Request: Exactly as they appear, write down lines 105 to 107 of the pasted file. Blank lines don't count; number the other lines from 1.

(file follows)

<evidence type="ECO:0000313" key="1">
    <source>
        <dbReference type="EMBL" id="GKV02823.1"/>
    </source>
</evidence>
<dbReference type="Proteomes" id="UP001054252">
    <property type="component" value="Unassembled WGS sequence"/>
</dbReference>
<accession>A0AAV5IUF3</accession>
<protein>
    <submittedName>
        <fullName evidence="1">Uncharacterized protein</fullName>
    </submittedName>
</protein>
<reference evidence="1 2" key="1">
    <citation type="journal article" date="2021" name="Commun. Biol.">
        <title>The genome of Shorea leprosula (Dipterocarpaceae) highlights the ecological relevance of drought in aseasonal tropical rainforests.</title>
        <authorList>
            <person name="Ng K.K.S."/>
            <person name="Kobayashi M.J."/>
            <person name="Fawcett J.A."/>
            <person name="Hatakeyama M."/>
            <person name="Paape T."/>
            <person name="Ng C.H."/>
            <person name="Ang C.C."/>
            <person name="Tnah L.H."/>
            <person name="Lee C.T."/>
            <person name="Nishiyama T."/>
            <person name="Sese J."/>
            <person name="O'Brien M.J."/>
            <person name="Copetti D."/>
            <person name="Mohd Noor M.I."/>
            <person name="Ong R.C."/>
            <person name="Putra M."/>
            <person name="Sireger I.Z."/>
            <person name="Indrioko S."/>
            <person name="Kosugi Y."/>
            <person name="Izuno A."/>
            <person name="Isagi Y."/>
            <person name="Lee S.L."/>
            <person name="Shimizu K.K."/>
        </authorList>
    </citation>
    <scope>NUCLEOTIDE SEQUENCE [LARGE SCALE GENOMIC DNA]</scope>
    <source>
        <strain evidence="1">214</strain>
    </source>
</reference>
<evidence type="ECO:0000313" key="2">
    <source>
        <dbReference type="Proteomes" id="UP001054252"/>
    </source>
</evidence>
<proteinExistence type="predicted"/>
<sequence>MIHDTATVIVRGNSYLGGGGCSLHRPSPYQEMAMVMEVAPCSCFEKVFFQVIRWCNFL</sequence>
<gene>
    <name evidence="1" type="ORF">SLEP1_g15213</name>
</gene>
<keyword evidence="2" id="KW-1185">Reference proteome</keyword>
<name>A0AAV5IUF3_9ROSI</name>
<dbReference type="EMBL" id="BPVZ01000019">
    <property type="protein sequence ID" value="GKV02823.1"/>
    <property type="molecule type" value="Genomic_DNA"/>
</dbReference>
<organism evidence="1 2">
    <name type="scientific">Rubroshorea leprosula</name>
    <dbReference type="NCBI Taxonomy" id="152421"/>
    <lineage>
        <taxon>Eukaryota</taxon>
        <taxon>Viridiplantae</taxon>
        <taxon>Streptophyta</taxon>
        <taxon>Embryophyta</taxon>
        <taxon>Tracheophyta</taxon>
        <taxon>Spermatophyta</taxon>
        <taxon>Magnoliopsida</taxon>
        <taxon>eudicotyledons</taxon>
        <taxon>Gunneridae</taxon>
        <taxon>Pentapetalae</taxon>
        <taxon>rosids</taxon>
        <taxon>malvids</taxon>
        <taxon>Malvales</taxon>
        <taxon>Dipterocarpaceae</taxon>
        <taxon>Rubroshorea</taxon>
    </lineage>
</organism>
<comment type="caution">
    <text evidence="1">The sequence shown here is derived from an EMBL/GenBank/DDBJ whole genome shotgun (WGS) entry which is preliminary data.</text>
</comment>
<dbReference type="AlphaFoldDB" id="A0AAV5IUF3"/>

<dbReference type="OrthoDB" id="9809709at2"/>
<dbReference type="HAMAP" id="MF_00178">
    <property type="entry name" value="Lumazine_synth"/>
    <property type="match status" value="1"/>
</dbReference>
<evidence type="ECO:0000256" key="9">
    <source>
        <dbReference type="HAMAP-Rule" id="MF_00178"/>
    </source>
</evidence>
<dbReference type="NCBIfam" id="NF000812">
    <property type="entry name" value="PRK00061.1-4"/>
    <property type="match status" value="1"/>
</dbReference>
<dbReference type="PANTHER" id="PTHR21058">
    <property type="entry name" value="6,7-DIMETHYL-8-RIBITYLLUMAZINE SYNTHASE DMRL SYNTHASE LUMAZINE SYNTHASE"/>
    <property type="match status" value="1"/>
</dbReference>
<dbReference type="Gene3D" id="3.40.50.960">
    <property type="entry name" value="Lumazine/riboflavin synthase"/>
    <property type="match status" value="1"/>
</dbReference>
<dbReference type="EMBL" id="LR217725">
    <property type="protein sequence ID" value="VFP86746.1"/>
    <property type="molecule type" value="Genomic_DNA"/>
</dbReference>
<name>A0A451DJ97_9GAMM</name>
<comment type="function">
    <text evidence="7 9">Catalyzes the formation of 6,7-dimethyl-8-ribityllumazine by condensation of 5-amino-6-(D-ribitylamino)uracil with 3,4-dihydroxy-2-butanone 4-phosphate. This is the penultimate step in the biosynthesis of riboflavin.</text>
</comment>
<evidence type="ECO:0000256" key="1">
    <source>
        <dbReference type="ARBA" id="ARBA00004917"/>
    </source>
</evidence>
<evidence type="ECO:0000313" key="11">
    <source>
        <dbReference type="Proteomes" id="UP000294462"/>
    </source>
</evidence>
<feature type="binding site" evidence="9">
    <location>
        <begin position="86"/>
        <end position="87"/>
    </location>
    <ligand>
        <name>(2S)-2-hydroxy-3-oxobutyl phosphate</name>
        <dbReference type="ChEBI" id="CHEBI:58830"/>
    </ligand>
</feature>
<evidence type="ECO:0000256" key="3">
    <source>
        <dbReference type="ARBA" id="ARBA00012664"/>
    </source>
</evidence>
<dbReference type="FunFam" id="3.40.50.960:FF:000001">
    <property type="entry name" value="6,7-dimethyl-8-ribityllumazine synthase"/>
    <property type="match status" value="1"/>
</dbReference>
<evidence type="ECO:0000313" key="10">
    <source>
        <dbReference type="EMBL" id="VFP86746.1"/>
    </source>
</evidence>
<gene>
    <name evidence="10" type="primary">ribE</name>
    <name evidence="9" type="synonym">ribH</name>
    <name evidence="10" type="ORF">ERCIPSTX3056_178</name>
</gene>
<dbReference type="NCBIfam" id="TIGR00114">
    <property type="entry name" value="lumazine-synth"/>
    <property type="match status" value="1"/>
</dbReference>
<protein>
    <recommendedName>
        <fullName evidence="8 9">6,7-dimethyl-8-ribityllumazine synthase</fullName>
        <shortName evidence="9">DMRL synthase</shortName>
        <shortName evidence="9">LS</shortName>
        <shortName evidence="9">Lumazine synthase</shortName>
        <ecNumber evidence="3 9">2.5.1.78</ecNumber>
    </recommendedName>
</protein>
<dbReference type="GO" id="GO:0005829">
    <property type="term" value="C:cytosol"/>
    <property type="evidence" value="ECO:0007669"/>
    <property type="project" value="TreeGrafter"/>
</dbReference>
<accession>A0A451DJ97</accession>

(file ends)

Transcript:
    <property type="entry name" value="6,7-DIMETHYL-8-RIBITYLLUMAZINE SYNTHASE DMRL SYNTHASE LUMAZINE SYNTHASE"/>
    <property type="match status" value="1"/>
</dbReference>